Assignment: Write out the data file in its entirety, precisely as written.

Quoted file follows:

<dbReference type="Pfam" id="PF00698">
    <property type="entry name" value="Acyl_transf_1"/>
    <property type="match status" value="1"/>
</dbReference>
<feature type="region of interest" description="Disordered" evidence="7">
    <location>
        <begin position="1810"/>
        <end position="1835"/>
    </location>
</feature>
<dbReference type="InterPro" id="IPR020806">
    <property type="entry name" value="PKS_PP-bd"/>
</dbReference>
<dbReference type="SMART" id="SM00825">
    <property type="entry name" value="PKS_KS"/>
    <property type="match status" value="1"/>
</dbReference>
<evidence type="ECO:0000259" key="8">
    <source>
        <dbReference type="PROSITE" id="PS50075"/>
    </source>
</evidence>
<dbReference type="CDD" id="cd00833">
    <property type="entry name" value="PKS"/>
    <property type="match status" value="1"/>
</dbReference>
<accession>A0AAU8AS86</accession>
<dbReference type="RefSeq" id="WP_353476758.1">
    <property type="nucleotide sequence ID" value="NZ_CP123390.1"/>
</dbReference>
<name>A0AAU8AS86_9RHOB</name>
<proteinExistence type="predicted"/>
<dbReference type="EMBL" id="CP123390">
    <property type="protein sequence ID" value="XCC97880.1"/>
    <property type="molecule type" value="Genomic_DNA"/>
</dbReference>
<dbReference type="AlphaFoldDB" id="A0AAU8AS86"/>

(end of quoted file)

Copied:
<dbReference type="Pfam" id="PF00698">
    <property type="entry name" value="Acyl_transf_1"/>
    <property type="match status" value="1"/>
</dbReference>
<feature type="region of interest" description="Disordered" evidence="7">
    <location>
        <begin position="1810"/>
        <end position="1835"/>
    </location>
</feature>
<dbReference type="InterPro" id="IPR020806">
    <property type="entry name" value="PKS_PP-bd"/>
</dbReference>
<dbReference type="SMART" id="SM00825">
    <property type="entry name" value="PKS_KS"/>
    <property type="match status" value="1"/>
</dbReference>
<evidence type="ECO:0000259" key="8">
    <source>
        <dbReference type="PROSITE" id="PS50075"/>
    </source>
</evidence>
<dbReference type="CDD" id="cd00833">
    <property type="entry name" value="PKS"/>
    <property type="match status" value="1"/>
</dbReference>
<accession>A0AAU8AS86</accession>
<dbReference type="RefSeq" id="WP_353476758.1">
    <property type="nucleotide sequence ID" value="NZ_CP123390.1"/>
</dbReference>
<name>A0AAU8AS86_9RHOB</name>
<proteinExistence type="predicted"/>
<dbReference type="EMBL" id="CP123390">
    <property type="protein sequence ID" value="XCC97880.1"/>
    <property type="molecule type" value="Genomic_DNA"/>
</dbReference>
<dbReference type="AlphaFoldDB" id="A0AAU8AS86"/>